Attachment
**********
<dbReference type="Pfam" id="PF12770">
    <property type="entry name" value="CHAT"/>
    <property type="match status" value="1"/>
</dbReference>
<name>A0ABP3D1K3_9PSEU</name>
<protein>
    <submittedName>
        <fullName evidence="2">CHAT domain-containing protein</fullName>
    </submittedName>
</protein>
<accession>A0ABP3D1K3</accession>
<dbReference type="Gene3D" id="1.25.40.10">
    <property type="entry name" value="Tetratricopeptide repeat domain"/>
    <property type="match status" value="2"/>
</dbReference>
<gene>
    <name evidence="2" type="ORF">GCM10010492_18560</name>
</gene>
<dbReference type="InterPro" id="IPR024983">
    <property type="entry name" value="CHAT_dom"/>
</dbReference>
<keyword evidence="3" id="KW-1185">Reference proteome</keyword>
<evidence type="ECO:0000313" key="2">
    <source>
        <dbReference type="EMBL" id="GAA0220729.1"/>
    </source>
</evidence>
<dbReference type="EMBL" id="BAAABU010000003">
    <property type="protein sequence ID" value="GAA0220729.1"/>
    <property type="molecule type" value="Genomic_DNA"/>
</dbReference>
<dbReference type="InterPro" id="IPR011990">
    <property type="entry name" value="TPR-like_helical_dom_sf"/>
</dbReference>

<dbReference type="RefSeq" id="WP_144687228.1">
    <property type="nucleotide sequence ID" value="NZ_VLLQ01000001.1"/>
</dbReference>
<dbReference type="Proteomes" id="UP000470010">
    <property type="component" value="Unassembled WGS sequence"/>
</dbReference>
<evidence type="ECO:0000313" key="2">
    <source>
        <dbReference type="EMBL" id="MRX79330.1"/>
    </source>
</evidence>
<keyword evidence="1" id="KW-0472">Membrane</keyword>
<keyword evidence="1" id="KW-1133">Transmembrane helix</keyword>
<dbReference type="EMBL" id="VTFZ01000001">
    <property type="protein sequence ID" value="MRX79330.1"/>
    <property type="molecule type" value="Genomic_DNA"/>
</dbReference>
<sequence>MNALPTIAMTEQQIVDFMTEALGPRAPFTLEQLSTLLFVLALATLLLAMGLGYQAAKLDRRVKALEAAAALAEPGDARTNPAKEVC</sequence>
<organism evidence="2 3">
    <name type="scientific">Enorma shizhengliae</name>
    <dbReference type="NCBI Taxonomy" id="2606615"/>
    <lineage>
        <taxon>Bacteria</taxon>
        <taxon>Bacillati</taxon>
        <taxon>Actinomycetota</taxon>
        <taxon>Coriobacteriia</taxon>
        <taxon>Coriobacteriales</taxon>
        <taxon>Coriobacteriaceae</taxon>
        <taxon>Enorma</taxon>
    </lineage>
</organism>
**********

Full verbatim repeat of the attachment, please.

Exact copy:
<dbReference type="Pfam" id="PF12770">
    <property type="entry name" value="CHAT"/>
    <property type="match status" value="1"/>
</dbReference>
<name>A0ABP3D1K3_9PSEU</name>
<protein>
    <submittedName>
        <fullName evidence="2">CHAT domain-containing protein</fullName>
    </submittedName>
</protein>
<accession>A0ABP3D1K3</accession>
<dbReference type="Gene3D" id="1.25.40.10">
    <property type="entry name" value="Tetratricopeptide repeat domain"/>
    <property type="match status" value="2"/>
</dbReference>
<gene>
    <name evidence="2" type="ORF">GCM10010492_18560</name>
</gene>
<dbReference type="InterPro" id="IPR024983">
    <property type="entry name" value="CHAT_dom"/>
</dbReference>
<keyword evidence="3" id="KW-1185">Reference proteome</keyword>
<evidence type="ECO:0000313" key="2">
    <source>
        <dbReference type="EMBL" id="GAA0220729.1"/>
    </source>
</evidence>
<dbReference type="EMBL" id="BAAABU010000003">
    <property type="protein sequence ID" value="GAA0220729.1"/>
    <property type="molecule type" value="Genomic_DNA"/>
</dbReference>
<dbReference type="InterPro" id="IPR011990">
    <property type="entry name" value="TPR-like_helical_dom_sf"/>
</dbReference>

<dbReference type="RefSeq" id="WP_144687228.1">
    <property type="nucleotide sequence ID" value="NZ_VLLQ01000001.1"/>
</dbReference>
<dbReference type="Proteomes" id="UP000470010">
    <property type="component" value="Unassembled WGS sequence"/>
</dbReference>
<evidence type="ECO:0000313" key="2">
    <source>
        <dbReference type="EMBL" id="MRX79330.1"/>
    </source>
</evidence>
<keyword evidence="1" id="KW-0472">Membrane</keyword>
<keyword evidence="1" id="KW-1133">Transmembrane helix</keyword>
<dbReference type="EMBL" id="VTFZ01000001">
    <property type="protein sequence ID" value="MRX79330.1"/>
    <property type="molecule type" value="Genomic_DNA"/>
</dbReference>
<sequence>MNALPTIAMTEQQIVDFMTEALGPRAPFTLEQLSTLLFVLALATLLLAMGLGYQAAKLDRRVKALEAAAALAEPGDARTNPAKEVC</sequence>
<organism evidence="2 3">
    <name type="scientific">Enorma shizhengliae</name>
    <dbReference type="NCBI Taxonomy" id="2606615"/>
    <lineage>
        <taxon>Bacteria</taxon>
        <taxon>Bacillati</taxon>
        <taxon>Actinomycetota</taxon>
        <taxon>Coriobacteriia</taxon>
        <taxon>Coriobacteriales</taxon>
        <taxon>Coriobacteriaceae</taxon>
        <taxon>Enorma</taxon>
    </lineage>
</organism>